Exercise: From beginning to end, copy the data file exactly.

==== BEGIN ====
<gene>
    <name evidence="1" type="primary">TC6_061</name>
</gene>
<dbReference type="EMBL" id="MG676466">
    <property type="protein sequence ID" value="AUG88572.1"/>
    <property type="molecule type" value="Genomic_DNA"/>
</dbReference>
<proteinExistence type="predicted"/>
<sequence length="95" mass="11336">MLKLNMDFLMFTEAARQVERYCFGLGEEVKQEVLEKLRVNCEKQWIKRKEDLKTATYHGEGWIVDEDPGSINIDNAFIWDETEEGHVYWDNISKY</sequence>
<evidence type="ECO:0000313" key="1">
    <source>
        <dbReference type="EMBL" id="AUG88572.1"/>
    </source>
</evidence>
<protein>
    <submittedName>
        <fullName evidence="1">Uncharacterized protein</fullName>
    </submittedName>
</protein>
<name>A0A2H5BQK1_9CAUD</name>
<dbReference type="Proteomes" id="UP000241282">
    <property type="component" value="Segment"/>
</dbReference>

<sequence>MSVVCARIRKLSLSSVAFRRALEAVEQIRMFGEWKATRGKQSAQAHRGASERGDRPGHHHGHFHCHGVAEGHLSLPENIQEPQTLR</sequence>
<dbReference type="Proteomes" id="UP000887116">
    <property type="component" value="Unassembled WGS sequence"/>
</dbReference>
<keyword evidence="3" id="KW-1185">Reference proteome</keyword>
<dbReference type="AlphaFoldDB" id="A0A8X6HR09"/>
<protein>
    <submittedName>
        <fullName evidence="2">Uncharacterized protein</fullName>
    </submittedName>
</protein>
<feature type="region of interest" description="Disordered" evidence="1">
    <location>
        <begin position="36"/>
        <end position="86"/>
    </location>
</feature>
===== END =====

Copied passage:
<gene>
    <name evidence="1" type="primary">TC6_061</name>
</gene>
<dbReference type="EMBL" id="MG676466">
    <property type="protein sequence ID" value="AUG88572.1"/>
    <property type="molecule type" value="Genomic_DNA"/>
</dbReference>
<proteinExistence type="predicted"/>
<sequence length="95" mass="11336">MLKLNMDFLMFTEAARQVERYCFGLGEEVKQEVLEKLRVNCEKQWIKRKEDLKTATYHGEGWIVDEDPGSINIDNAFIWDETEEGHVYWDNISKY</sequence>
<evidence type="ECO:0000313" key="1">
    <source>
        <dbReference type="EMBL" id="AUG88572.1"/>
    </source>
</evidence>
<protein>
    <submittedName>
        <fullName evidence="1">Uncharacterized protein</fullName>
    </submittedName>
</protein>
<name>A0A2H5BQK1_9CAUD</name>
<dbReference type="Proteomes" id="UP000241282">
    <property type="component" value="Segment"/>
</dbReference>

<sequence>MSVVCARIRKLSLSSVAFRRALEAVEQIRMFGEWKATRGKQSAQAHRGASERGDRPGHHHGHFHCHGVAEGHLSLPENIQEPQTLR</sequence>
<dbReference type="Proteomes" id="UP000887116">
    <property type="component" value="Unassembled WGS sequence"/>
</dbReference>
<keyword evidence="3" id="KW-1185">Reference proteome</keyword>
<dbReference type="AlphaFoldDB" id="A0A8X6HR09"/>
<protein>
    <submittedName>
        <fullName evidence="2">Uncharacterized protein</fullName>
    </submittedName>
</protein>
<feature type="region of interest" description="Disordered" evidence="1">
    <location>
        <begin position="36"/>
        <end position="86"/>
    </location>
</feature>